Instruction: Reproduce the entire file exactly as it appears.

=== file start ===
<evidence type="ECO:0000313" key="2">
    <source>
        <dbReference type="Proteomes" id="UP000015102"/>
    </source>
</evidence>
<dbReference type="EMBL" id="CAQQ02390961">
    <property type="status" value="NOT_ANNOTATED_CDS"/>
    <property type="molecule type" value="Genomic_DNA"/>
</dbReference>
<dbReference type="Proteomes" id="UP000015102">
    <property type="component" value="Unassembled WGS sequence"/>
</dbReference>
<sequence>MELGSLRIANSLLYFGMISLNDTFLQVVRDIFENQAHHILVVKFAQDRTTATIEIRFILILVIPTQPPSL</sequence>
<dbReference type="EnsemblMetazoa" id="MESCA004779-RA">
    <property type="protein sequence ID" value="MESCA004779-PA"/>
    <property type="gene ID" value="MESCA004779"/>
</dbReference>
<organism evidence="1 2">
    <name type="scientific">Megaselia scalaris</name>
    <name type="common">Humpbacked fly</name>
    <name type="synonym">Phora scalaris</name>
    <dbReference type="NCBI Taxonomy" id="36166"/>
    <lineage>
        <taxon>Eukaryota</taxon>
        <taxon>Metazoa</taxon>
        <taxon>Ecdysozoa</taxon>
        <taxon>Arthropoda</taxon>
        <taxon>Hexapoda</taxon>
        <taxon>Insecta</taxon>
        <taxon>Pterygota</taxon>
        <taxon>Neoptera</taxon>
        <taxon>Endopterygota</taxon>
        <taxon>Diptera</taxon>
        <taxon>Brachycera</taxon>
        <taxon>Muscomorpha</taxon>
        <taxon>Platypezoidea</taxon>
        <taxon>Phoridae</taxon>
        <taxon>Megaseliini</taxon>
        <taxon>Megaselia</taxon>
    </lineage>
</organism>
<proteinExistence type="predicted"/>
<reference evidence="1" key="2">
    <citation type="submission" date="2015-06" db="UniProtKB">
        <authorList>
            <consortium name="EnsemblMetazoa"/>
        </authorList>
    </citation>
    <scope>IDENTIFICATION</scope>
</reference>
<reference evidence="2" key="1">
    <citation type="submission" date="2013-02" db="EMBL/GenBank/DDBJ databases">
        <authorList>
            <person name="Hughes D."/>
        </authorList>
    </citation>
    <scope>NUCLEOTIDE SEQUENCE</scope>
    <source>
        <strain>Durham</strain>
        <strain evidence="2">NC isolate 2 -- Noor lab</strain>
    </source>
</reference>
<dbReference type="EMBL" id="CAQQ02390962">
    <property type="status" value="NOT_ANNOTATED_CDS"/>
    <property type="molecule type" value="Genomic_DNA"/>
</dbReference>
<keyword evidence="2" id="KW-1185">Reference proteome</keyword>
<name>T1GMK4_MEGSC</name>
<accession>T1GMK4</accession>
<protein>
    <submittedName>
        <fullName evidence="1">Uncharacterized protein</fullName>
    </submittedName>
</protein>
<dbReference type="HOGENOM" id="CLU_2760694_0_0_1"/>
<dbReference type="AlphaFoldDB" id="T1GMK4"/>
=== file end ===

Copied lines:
<evidence type="ECO:0000313" key="2">
    <source>
        <dbReference type="Proteomes" id="UP000015102"/>
    </source>
</evidence>
<dbReference type="EMBL" id="CAQQ02390961">
    <property type="status" value="NOT_ANNOTATED_CDS"/>
    <property type="molecule type" value="Genomic_DNA"/>
</dbReference>
<dbReference type="Proteomes" id="UP000015102">
    <property type="component" value="Unassembled WGS sequence"/>
</dbReference>
<sequence>MELGSLRIANSLLYFGMISLNDTFLQVVRDIFENQAHHILVVKFAQDRTTATIEIRFILILVIPTQPPSL</sequence>
<dbReference type="EnsemblMetazoa" id="MESCA004779-RA">
    <property type="protein sequence ID" value="MESCA004779-PA"/>
    <property type="gene ID" value="MESCA004779"/>
</dbReference>
<organism evidence="1 2">
    <name type="scientific">Megaselia scalaris</name>
    <name type="common">Humpbacked fly</name>
    <name type="synonym">Phora scalaris</name>
    <dbReference type="NCBI Taxonomy" id="36166"/>
    <lineage>
        <taxon>Eukaryota</taxon>
        <taxon>Metazoa</taxon>
        <taxon>Ecdysozoa</taxon>
        <taxon>Arthropoda</taxon>
        <taxon>Hexapoda</taxon>
        <taxon>Insecta</taxon>
        <taxon>Pterygota</taxon>
        <taxon>Neoptera</taxon>
        <taxon>Endopterygota</taxon>
        <taxon>Diptera</taxon>
        <taxon>Brachycera</taxon>
        <taxon>Muscomorpha</taxon>
        <taxon>Platypezoidea</taxon>
        <taxon>Phoridae</taxon>
        <taxon>Megaseliini</taxon>
        <taxon>Megaselia</taxon>
    </lineage>
</organism>
<proteinExistence type="predicted"/>
<reference evidence="1" key="2">
    <citation type="submission" date="2015-06" db="UniProtKB">
        <authorList>
            <consortium name="EnsemblMetazoa"/>
        </authorList>
    </citation>
    <scope>IDENTIFICATION</scope>
</reference>
<reference evidence="2" key="1">
    <citation type="submission" date="2013-02" db="EMBL/GenBank/DDBJ databases">
        <authorList>
            <person name="Hughes D."/>
        </authorList>
    </citation>
    <scope>NUCLEOTIDE SEQUENCE</scope>
    <source>
        <strain>Durham</strain>
        <strain evidence="2">NC isolate 2 -- Noor lab</strain>
    </source>
</reference>
<dbReference type="EMBL" id="CAQQ02390962">
    <property type="status" value="NOT_ANNOTATED_CDS"/>
    <property type="molecule type" value="Genomic_DNA"/>
</dbReference>
<keyword evidence="2" id="KW-1185">Reference proteome</keyword>
<name>T1GMK4_MEGSC</name>
<accession>T1GMK4</accession>
<protein>
    <submittedName>
        <fullName evidence="1">Uncharacterized protein</fullName>
    </submittedName>
</protein>
<dbReference type="HOGENOM" id="CLU_2760694_0_0_1"/>
<dbReference type="AlphaFoldDB" id="T1GMK4"/>